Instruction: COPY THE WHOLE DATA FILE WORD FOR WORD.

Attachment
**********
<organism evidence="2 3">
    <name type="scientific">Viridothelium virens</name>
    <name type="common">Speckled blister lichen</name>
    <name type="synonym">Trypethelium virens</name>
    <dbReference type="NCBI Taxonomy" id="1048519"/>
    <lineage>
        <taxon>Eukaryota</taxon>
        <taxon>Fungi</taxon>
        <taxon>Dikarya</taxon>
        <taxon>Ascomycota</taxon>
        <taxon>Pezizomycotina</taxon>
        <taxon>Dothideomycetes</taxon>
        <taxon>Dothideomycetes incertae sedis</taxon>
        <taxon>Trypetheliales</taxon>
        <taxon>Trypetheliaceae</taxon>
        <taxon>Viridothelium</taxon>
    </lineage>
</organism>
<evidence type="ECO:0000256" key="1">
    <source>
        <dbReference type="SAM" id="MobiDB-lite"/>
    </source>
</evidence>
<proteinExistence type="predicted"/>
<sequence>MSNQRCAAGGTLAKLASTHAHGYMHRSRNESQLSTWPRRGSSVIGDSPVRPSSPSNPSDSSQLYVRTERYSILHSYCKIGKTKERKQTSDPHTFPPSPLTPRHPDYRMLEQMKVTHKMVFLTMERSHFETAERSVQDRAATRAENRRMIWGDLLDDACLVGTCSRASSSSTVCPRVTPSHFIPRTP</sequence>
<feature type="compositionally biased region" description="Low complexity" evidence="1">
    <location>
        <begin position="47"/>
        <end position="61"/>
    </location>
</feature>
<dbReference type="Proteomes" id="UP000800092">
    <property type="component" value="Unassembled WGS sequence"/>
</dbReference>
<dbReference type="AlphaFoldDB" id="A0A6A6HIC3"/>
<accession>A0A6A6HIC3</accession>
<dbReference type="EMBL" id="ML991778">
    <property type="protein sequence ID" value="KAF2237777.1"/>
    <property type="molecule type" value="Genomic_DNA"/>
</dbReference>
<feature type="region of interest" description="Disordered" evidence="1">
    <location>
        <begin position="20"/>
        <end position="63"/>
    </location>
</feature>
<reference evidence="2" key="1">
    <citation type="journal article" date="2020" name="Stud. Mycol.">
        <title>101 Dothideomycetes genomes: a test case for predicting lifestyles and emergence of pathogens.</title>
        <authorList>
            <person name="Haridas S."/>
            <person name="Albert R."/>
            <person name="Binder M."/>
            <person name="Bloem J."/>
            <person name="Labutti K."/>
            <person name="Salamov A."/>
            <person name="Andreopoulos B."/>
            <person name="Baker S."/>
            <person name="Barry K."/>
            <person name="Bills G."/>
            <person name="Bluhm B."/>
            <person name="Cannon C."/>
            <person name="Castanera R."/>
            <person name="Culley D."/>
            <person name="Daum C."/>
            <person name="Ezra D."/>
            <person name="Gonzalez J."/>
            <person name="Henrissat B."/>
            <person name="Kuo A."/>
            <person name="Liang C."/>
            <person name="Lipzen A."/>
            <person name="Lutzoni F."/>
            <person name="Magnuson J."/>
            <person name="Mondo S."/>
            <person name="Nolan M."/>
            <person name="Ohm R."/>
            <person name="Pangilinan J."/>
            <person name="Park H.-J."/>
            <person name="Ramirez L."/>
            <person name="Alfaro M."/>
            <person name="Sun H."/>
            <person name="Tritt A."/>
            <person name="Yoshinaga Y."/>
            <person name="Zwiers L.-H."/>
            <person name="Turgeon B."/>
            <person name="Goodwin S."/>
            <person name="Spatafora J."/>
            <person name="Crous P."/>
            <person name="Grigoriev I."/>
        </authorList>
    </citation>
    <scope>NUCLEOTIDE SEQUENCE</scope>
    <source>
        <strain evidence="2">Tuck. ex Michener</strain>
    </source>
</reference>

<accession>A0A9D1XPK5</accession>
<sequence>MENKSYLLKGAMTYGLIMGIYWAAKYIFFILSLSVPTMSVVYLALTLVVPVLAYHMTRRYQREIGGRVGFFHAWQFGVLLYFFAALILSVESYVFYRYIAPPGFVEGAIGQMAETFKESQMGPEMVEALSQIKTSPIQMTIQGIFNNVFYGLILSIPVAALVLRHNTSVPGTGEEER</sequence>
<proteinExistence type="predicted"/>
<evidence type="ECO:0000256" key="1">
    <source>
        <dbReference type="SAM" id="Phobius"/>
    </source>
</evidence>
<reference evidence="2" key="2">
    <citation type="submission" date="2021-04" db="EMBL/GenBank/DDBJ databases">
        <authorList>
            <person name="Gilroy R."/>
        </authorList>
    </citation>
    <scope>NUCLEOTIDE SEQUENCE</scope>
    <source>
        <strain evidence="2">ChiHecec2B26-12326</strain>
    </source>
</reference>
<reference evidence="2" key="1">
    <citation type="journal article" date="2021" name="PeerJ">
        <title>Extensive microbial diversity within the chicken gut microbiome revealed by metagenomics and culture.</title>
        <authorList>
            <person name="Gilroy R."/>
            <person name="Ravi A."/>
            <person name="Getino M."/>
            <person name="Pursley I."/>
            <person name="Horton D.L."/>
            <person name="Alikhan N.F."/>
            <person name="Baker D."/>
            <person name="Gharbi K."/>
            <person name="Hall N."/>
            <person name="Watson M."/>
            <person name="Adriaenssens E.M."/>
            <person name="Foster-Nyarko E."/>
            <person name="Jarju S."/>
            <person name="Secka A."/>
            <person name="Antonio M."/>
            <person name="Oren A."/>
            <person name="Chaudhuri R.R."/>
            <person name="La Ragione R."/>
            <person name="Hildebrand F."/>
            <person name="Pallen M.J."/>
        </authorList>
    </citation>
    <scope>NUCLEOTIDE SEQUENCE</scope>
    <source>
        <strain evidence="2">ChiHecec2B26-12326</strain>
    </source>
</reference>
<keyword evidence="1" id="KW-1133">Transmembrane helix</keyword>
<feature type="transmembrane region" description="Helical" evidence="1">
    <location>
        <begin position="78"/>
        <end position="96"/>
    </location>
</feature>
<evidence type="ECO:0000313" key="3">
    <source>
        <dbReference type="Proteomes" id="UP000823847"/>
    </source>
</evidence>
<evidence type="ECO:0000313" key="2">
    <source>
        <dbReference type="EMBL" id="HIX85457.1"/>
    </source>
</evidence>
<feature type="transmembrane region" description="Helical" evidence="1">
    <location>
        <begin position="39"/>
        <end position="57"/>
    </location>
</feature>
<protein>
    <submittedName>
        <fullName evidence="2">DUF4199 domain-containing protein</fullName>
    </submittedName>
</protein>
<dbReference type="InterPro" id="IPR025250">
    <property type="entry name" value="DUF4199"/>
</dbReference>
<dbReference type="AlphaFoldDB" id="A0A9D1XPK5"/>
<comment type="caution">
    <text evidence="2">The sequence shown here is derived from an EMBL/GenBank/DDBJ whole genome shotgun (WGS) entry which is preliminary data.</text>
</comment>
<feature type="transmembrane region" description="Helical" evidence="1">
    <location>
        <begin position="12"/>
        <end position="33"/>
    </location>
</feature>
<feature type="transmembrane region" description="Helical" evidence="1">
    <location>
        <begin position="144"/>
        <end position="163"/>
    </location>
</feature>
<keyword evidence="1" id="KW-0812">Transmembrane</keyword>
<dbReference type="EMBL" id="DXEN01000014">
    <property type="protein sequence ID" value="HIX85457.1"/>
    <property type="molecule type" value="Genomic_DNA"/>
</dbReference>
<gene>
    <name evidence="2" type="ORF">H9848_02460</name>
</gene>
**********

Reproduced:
<organism evidence="2 3">
    <name type="scientific">Viridothelium virens</name>
    <name type="common">Speckled blister lichen</name>
    <name type="synonym">Trypethelium virens</name>
    <dbReference type="NCBI Taxonomy" id="1048519"/>
    <lineage>
        <taxon>Eukaryota</taxon>
        <taxon>Fungi</taxon>
        <taxon>Dikarya</taxon>
        <taxon>Ascomycota</taxon>
        <taxon>Pezizomycotina</taxon>
        <taxon>Dothideomycetes</taxon>
        <taxon>Dothideomycetes incertae sedis</taxon>
        <taxon>Trypetheliales</taxon>
        <taxon>Trypetheliaceae</taxon>
        <taxon>Viridothelium</taxon>
    </lineage>
</organism>
<evidence type="ECO:0000256" key="1">
    <source>
        <dbReference type="SAM" id="MobiDB-lite"/>
    </source>
</evidence>
<proteinExistence type="predicted"/>
<sequence>MSNQRCAAGGTLAKLASTHAHGYMHRSRNESQLSTWPRRGSSVIGDSPVRPSSPSNPSDSSQLYVRTERYSILHSYCKIGKTKERKQTSDPHTFPPSPLTPRHPDYRMLEQMKVTHKMVFLTMERSHFETAERSVQDRAATRAENRRMIWGDLLDDACLVGTCSRASSSSTVCPRVTPSHFIPRTP</sequence>
<feature type="compositionally biased region" description="Low complexity" evidence="1">
    <location>
        <begin position="47"/>
        <end position="61"/>
    </location>
</feature>
<dbReference type="Proteomes" id="UP000800092">
    <property type="component" value="Unassembled WGS sequence"/>
</dbReference>
<dbReference type="AlphaFoldDB" id="A0A6A6HIC3"/>
<accession>A0A6A6HIC3</accession>
<dbReference type="EMBL" id="ML991778">
    <property type="protein sequence ID" value="KAF2237777.1"/>
    <property type="molecule type" value="Genomic_DNA"/>
</dbReference>
<feature type="region of interest" description="Disordered" evidence="1">
    <location>
        <begin position="20"/>
        <end position="63"/>
    </location>
</feature>
<reference evidence="2" key="1">
    <citation type="journal article" date="2020" name="Stud. Mycol.">
        <title>101 Dothideomycetes genomes: a test case for predicting lifestyles and emergence of pathogens.</title>
        <authorList>
            <person name="Haridas S."/>
            <person name="Albert R."/>
            <person name="Binder M."/>
            <person name="Bloem J."/>
            <person name="Labutti K."/>
            <person name="Salamov A."/>
            <person name="Andreopoulos B."/>
            <person name="Baker S."/>
            <person name="Barry K."/>
            <person name="Bills G."/>
            <person name="Bluhm B."/>
            <person name="Cannon C."/>
            <person name="Castanera R."/>
            <person name="Culley D."/>
            <person name="Daum C."/>
            <person name="Ezra D."/>
            <person name="Gonzalez J."/>
            <person name="Henrissat B."/>
            <person name="Kuo A."/>
            <person name="Liang C."/>
            <person name="Lipzen A."/>
            <person name="Lutzoni F."/>
            <person name="Magnuson J."/>
            <person name="Mondo S."/>
            <person name="Nolan M."/>
            <person name="Ohm R."/>
            <person name="Pangilinan J."/>
            <person name="Park H.-J."/>
            <person name="Ramirez L."/>
            <person name="Alfaro M."/>
            <person name="Sun H."/>
            <person name="Tritt A."/>
            <person name="Yoshinaga Y."/>
            <person name="Zwiers L.-H."/>
            <person name="Turgeon B."/>
            <person name="Goodwin S."/>
            <person name="Spatafora J."/>
            <person name="Crous P."/>
            <person name="Grigoriev I."/>
        </authorList>
    </citation>
    <scope>NUCLEOTIDE SEQUENCE</scope>
    <source>
        <strain evidence="2">Tuck. ex Michener</strain>
    </source>
</reference>

<accession>A0A9D1XPK5</accession>
<sequence>MENKSYLLKGAMTYGLIMGIYWAAKYIFFILSLSVPTMSVVYLALTLVVPVLAYHMTRRYQREIGGRVGFFHAWQFGVLLYFFAALILSVESYVFYRYIAPPGFVEGAIGQMAETFKESQMGPEMVEALSQIKTSPIQMTIQGIFNNVFYGLILSIPVAALVLRHNTSVPGTGEEER</sequence>
<proteinExistence type="predicted"/>
<evidence type="ECO:0000256" key="1">
    <source>
        <dbReference type="SAM" id="Phobius"/>
    </source>
</evidence>
<reference evidence="2" key="2">
    <citation type="submission" date="2021-04" db="EMBL/GenBank/DDBJ databases">
        <authorList>
            <person name="Gilroy R."/>
        </authorList>
    </citation>
    <scope>NUCLEOTIDE SEQUENCE</scope>
    <source>
        <strain evidence="2">ChiHecec2B26-12326</strain>
    </source>
</reference>
<reference evidence="2" key="1">
    <citation type="journal article" date="2021" name="PeerJ">
        <title>Extensive microbial diversity within the chicken gut microbiome revealed by metagenomics and culture.</title>
        <authorList>
            <person name="Gilroy R."/>
            <person name="Ravi A."/>
            <person name="Getino M."/>
            <person name="Pursley I."/>
            <person name="Horton D.L."/>
            <person name="Alikhan N.F."/>
            <person name="Baker D."/>
            <person name="Gharbi K."/>
            <person name="Hall N."/>
            <person name="Watson M."/>
            <person name="Adriaenssens E.M."/>
            <person name="Foster-Nyarko E."/>
            <person name="Jarju S."/>
            <person name="Secka A."/>
            <person name="Antonio M."/>
            <person name="Oren A."/>
            <person name="Chaudhuri R.R."/>
            <person name="La Ragione R."/>
            <person name="Hildebrand F."/>
            <person name="Pallen M.J."/>
        </authorList>
    </citation>
    <scope>NUCLEOTIDE SEQUENCE</scope>
    <source>
        <strain evidence="2">ChiHecec2B26-12326</strain>
    </source>
</reference>
<keyword evidence="1" id="KW-1133">Transmembrane helix</keyword>
<feature type="transmembrane region" description="Helical" evidence="1">
    <location>
        <begin position="78"/>
        <end position="96"/>
    </location>
</feature>
<evidence type="ECO:0000313" key="3">
    <source>
        <dbReference type="Proteomes" id="UP000823847"/>
    </source>
</evidence>
<evidence type="ECO:0000313" key="2">
    <source>
        <dbReference type="EMBL" id="HIX85457.1"/>
    </source>
</evidence>
<feature type="transmembrane region" description="Helical" evidence="1">
    <location>
        <begin position="39"/>
        <end position="57"/>
    </location>
</feature>
<protein>
    <submittedName>
        <fullName evidence="2">DUF4199 domain-containing protein</fullName>
    </submittedName>
</protein>
<dbReference type="InterPro" id="IPR025250">
    <property type="entry name" value="DUF4199"/>
</dbReference>
<dbReference type="AlphaFoldDB" id="A0A9D1XPK5"/>
<comment type="caution">
    <text evidence="2">The sequence shown here is derived from an EMBL/GenBank/DDBJ whole genome shotgun (WGS) entry which is preliminary data.</text>
</comment>
<feature type="transmembrane region" description="Helical" evidence="1">
    <location>
        <begin position="12"/>
        <end position="33"/>
    </location>
</feature>
<feature type="transmembrane region" description="Helical" evidence="1">
    <location>
        <begin position="144"/>
        <end position="163"/>
    </location>
</feature>
<keyword evidence="1" id="KW-0812">Transmembrane</keyword>
<dbReference type="EMBL" id="DXEN01000014">
    <property type="protein sequence ID" value="HIX85457.1"/>
    <property type="molecule type" value="Genomic_DNA"/>
</dbReference>
<gene>
    <name evidence="2" type="ORF">H9848_02460</name>
</gene>